“They’re trying to see what they can get away with before people go nuts,” she said.
Shortly before Maddow appeared, MSNBC anchor and legal correspondent Ari Melber interviewed Anthony Romero, the executive director of the American Civil Liberties Union, which led the fight to free people held by the government at JFK airport Saturday night.
He described the rollout of the Trump plan as “chaos and incompetence.” Romero called the ban “dog-whistle politics” and said Trump’s order “carves out an exception for minority religions” to favor Christians.
“He’s walked into a buzzsaw,” Romero said of Trump. “This is a legal quagmire they’ve walked into.”
Romero said he was stunned Saturday night by the ill-informed and unprepared government lawyers who tried to present the case for Trump’s order.
Might the dispute end up in the Supreme Court?
“I have a hard time imagining it doesn’t,” Romero said.
The rapidly changing nature of the news Sunday made the major morning shows less relevant than usual, but most had their highlights.
Hand me the remote . . .
STATE OF THE UNION For the second consecutive week, the Trump administration refused to send a representative to speak with host Jake Tapper on CNN. The top Republican to surface there was Sen. Rob Portman of Ohio, who looked nervous and sounded not-so-supportive of the president.
“We ought to all take a deep breath and come up with something that makes sense,” Portman told Tapper. “Let’s allow these people who have come here legally to this country to get out of detention.”
In that many travelers with ties to Syria, Iraq, Iran, Libya, Sudan, Yemen and Somalia were detained at airports or forbidden to board U.S.-bound flights, Tapper showed a clip of a smug Trump insisting on Saturday that his policy was “working out very nicely.”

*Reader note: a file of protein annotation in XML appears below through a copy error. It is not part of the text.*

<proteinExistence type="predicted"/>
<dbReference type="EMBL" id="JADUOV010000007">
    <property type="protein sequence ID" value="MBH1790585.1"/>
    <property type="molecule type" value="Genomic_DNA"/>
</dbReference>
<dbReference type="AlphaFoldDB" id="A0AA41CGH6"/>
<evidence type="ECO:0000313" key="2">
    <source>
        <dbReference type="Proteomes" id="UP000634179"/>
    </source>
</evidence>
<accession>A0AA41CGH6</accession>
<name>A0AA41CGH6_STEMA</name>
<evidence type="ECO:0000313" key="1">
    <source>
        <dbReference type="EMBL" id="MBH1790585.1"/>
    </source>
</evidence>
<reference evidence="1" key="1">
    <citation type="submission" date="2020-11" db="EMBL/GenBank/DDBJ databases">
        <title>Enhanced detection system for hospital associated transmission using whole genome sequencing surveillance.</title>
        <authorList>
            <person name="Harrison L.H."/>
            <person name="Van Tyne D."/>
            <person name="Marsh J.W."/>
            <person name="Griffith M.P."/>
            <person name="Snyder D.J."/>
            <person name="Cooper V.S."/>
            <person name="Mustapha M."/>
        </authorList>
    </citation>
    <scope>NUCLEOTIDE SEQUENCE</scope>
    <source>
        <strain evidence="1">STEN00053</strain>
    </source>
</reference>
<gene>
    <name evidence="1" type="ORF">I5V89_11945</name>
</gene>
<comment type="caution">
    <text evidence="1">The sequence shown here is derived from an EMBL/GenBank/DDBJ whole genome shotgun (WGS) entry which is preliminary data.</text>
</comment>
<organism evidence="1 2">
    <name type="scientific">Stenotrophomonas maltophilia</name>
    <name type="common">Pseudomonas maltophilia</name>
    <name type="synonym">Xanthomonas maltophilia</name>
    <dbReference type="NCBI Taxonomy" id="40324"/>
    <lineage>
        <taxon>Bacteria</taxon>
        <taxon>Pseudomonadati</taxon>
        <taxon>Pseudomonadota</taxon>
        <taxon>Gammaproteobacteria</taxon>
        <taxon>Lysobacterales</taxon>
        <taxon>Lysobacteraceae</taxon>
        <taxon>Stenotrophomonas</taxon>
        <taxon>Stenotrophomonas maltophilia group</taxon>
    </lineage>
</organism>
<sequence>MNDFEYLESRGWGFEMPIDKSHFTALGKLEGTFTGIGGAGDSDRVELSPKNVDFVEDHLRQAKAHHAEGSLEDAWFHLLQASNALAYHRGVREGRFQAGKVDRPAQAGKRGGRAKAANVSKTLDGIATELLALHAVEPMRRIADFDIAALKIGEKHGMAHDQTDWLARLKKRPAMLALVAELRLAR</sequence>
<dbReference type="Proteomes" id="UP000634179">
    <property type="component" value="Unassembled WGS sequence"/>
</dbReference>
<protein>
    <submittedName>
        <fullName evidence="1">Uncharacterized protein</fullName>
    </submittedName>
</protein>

New York mayor Bill de Blasio, on a remote camera, told Tapper “President Trump’s executive order is simply un-American . . . (it) violates our constitutional norms . . . This sends a horrible message . . . It’s the first step toward a Muslim registry.”
Among Tapper’s pundits was Ana Navarro, a Hispanic Republican conservative, who spoke of “families being torn apart” at the whim of The Great Leader. She opposed the notion that this was not really a Muslim ban.
“I’ll tell you who thinks it’s a Muslim ban,” Navarro said. “Muslims.”
Tapper showed a video clip of Trump talking on Friday to the Christian Broadcasting Network about how Christians in Syria have been “horribly treated” and how he, Trump, intends to correct that.
Panelist Bakari Sellers sang from the same hymnal, different page.
“As a Christian, I think this is deeply concerning,” Sellers said. “This is not what our country is built upon . . . This is the antithesis to Christianity.”